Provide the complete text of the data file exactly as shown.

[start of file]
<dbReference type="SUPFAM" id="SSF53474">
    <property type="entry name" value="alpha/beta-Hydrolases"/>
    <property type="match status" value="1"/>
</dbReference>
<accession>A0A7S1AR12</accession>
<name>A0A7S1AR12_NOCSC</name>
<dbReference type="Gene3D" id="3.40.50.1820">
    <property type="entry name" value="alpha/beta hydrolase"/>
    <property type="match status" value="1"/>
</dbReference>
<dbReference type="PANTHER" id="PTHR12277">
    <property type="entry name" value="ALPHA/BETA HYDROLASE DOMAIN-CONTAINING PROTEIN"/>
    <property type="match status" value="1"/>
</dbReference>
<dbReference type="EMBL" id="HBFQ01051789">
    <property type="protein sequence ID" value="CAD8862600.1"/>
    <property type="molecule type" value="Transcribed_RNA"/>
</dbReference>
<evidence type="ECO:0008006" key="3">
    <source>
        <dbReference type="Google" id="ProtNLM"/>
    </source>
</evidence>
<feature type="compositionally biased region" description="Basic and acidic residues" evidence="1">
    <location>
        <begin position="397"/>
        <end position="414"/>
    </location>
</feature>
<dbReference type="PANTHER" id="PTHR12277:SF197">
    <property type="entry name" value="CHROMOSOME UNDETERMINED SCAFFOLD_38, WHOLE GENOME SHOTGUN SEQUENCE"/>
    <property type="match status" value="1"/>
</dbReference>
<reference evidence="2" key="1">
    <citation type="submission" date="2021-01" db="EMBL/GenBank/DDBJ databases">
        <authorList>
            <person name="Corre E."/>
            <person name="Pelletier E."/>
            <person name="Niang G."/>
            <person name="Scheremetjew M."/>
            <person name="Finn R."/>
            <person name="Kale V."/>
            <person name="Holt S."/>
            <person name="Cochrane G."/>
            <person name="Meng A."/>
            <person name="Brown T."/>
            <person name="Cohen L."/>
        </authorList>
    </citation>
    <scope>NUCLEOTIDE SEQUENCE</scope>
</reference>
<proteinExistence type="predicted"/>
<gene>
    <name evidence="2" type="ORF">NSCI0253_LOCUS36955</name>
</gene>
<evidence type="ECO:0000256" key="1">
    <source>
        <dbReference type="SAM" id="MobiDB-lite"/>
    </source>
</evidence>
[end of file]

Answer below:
<dbReference type="SUPFAM" id="SSF53474">
    <property type="entry name" value="alpha/beta-Hydrolases"/>
    <property type="match status" value="1"/>
</dbReference>
<accession>A0A7S1AR12</accession>
<name>A0A7S1AR12_NOCSC</name>
<dbReference type="Gene3D" id="3.40.50.1820">
    <property type="entry name" value="alpha/beta hydrolase"/>
    <property type="match status" value="1"/>
</dbReference>
<dbReference type="PANTHER" id="PTHR12277">
    <property type="entry name" value="ALPHA/BETA HYDROLASE DOMAIN-CONTAINING PROTEIN"/>
    <property type="match status" value="1"/>
</dbReference>
<dbReference type="EMBL" id="HBFQ01051789">
    <property type="protein sequence ID" value="CAD8862600.1"/>
    <property type="molecule type" value="Transcribed_RNA"/>
</dbReference>
<evidence type="ECO:0008006" key="3">
    <source>
        <dbReference type="Google" id="ProtNLM"/>
    </source>
</evidence>
<feature type="compositionally biased region" description="Basic and acidic residues" evidence="1">
    <location>
        <begin position="397"/>
        <end position="414"/>
    </location>
</feature>
<dbReference type="PANTHER" id="PTHR12277:SF197">
    <property type="entry name" value="CHROMOSOME UNDETERMINED SCAFFOLD_38, WHOLE GENOME SHOTGUN SEQUENCE"/>
    <property type="match status" value="1"/>
</dbReference>
<reference evidence="2" key="1">
    <citation type="submission" date="2021-01" db="EMBL/GenBank/DDBJ databases">
        <authorList>
            <person name="Corre E."/>
            <person name="Pelletier E."/>
            <person name="Niang G."/>
            <person name="Scheremetjew M."/>
            <person name="Finn R."/>
            <person name="Kale V."/>
            <person name="Holt S."/>
            <person name="Cochrane G."/>
            <person name="Meng A."/>
            <person name="Brown T."/>
            <person name="Cohen L."/>
        </authorList>
    </citation>
    <scope>NUCLEOTIDE SEQUENCE</scope>
</reference>
<proteinExistence type="predicted"/>
<gene>
    <name evidence="2" type="ORF">NSCI0253_LOCUS36955</name>
</gene>
<evidence type="ECO:0000256" key="1">
    <source>
        <dbReference type="SAM" id="MobiDB-lite"/>
    </source>
</evidence>